Advertisers 140 may access an ad purchasing interface 140 to view and purchase available ad slots and to upload the ad proposed for the ad slots. In one embodiment, the ad purchasing interface 140 may be a web form generated by the ad server 160 and displayed at a computer or other network connected device. The web form may provide a listing of available ad slots for various executable programs as described by the game publisher 130 for each of the executable programs. The listing may describe the available ad slots, the executable program in connection with which the ad slots are provided, the duration that the ad slots will display the advertisements, the subject matter of the executable program, price, and any other pertinent information relating to the ad slot as determined by the game publishes 130.
Although FIG. 1 depicts a system in which the executable program is downloaded onto the individual client devices, it is understood that the executable program may reside entirely in a game server or that components of the executable program may be shared between the individual clients and game server. For example, as further described in reference to FIG. 2, the game server and clients may share the program module to provide a coordinated multi-player virtual reality environment and the remaining ad module, device fingerprint module and ad performance data module may reside partly or entirely in the individual client devices.
FIG. 2 is another schematic diagram showing another embodiment of a system and method 200 for providing an interface for purchasing ad slots in an executable program.
At 210, advertisers visit a user interface which allows them to query a list of applications and games that ads can be purchased for. The user interface preferably further includes specific information relating to the ad slots available for each of the applications, such as size, type and location in which the ad slot will appear in the application. The user interface may further provide a search or sorting function such that advertisers may be able to refine their search to relevant ad slots. For example, a search function may enable the advertisers to sort through applications in accordance with the age range for its intended audience. This would enable advertisers for age-sensitive items, such as alcohol and cigarettes, to filter out ad slots which would not be suitable for the target audience, e.g., children's games or applications.
As described in 212, the list of ad slots may comprise videos, banners, 3d mesh and/or other media. An application may have a finite number of slots which may be occupied for a given time period or only at specified dates and times (e.g., pizza ads to be displayed at noon). Further provided in the list, as described in 214 is a list of ad types. Again, this may consist of videos, banners 3d mesh and/or other media.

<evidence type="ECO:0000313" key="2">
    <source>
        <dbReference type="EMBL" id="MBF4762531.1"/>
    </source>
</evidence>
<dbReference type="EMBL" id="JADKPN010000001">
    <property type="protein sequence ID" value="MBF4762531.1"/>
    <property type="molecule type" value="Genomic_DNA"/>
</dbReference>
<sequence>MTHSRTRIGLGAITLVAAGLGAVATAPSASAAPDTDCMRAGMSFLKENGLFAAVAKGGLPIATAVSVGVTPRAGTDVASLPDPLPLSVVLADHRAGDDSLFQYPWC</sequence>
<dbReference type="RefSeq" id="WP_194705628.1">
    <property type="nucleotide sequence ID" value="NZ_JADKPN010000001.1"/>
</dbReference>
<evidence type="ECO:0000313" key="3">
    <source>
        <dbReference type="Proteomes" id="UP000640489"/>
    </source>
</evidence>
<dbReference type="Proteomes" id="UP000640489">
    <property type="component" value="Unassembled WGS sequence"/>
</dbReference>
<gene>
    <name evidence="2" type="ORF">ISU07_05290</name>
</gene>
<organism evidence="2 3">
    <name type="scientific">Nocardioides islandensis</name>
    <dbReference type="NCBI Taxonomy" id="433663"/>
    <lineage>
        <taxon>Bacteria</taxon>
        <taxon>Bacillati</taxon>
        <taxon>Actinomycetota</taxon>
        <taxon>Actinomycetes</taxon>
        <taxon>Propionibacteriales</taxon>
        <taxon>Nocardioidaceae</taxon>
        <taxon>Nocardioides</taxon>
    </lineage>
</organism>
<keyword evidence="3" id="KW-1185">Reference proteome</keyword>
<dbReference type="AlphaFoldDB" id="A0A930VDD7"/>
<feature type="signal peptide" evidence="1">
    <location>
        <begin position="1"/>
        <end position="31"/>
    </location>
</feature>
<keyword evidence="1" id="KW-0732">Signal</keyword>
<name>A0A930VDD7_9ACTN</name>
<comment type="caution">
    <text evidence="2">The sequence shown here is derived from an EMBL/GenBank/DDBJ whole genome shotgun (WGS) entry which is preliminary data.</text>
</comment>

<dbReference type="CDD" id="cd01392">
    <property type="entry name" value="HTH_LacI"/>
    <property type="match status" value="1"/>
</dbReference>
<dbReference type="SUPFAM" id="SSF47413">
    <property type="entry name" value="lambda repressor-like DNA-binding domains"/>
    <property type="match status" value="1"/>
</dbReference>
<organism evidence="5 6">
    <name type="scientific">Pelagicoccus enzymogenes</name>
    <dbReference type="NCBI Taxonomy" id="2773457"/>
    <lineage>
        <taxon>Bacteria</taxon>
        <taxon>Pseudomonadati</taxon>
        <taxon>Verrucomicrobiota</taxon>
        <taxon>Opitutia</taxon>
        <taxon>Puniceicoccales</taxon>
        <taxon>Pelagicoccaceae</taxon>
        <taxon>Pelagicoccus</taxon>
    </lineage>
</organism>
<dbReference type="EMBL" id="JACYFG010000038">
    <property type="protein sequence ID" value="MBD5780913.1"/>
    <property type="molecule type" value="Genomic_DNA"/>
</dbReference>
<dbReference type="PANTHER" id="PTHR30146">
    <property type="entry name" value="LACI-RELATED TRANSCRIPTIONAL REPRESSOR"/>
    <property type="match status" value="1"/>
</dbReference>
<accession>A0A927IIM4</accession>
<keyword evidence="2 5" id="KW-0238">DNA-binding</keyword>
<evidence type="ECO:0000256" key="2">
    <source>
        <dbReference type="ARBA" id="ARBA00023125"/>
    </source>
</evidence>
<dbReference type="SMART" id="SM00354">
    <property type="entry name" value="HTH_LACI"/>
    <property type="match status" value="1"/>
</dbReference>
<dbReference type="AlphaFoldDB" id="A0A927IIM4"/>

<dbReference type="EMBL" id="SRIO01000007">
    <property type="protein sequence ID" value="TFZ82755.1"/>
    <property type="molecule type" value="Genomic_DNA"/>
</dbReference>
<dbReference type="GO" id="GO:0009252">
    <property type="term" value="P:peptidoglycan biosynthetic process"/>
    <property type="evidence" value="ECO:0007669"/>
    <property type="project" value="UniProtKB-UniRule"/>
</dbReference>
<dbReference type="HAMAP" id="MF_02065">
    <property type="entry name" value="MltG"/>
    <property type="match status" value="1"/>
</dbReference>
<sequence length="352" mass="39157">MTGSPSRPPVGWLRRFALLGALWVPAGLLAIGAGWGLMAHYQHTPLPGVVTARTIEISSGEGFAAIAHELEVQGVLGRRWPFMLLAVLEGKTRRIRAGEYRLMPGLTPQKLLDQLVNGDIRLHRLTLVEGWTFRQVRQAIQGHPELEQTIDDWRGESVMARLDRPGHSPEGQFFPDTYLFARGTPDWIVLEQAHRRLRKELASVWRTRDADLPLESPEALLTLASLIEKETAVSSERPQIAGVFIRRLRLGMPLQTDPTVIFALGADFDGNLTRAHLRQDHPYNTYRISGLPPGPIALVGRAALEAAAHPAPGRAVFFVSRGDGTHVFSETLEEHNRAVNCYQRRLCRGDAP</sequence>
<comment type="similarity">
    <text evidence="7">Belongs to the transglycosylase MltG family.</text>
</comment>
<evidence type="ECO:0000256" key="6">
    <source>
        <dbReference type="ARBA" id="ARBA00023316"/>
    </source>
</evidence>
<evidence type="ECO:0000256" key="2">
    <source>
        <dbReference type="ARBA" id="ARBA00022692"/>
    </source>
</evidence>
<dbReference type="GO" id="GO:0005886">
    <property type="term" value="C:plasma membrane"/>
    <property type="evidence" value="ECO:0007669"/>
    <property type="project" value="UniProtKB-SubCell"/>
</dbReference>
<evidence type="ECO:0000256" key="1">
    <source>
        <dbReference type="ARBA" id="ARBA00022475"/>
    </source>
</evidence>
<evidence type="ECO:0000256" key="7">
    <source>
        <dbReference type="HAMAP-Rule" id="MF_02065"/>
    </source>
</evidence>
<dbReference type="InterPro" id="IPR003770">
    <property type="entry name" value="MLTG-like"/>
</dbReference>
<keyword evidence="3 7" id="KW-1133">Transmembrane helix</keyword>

The price of each media may be determined at 216. In one embodiment, the price of each ad slot may be dependent on the title in question, expected or current viewers and/or other factors pertaining to the application, such as target demographic, location, release window and duration of time. At 218, once the time and ad slots are purchased, or an auction is won, advertisers may upload the required media to the ad server where it can be reviewed, accepted and approved by the application publishers.
This approval process 220 allows application publishers to continue to retain control over the content that is published in connection with their application. If the advertisement is not approved 222, the advertiser may be instructed to resubmit the ad. Optionally, the advertiser may also be provided with an explanation as to why the ad was not approved, along with suggested changes to the advertisement. If, however, the advertisement is approved 224, then the media or ad is queued for delivery during the specified date/time window. The approved ads are stored in an ad repository 230 for delivery.
As further shown in FIG. 2, an end user device 240 is in communication with the ad repository 230 via a network 250. The end user device 240 may download or play a game or application and, at 242, request advertisements corresponding to the pre-defined ad slots and have the ad slots filed during the operation and/or play of the program. The ad repository 230 evaluates the ad request submitted by the end user device 240 and selects an appropriate advertisement to fill the ad slot. At 232, the requested assets are delivered based on the range of criteria specified by the advertiser at the slot purchase time.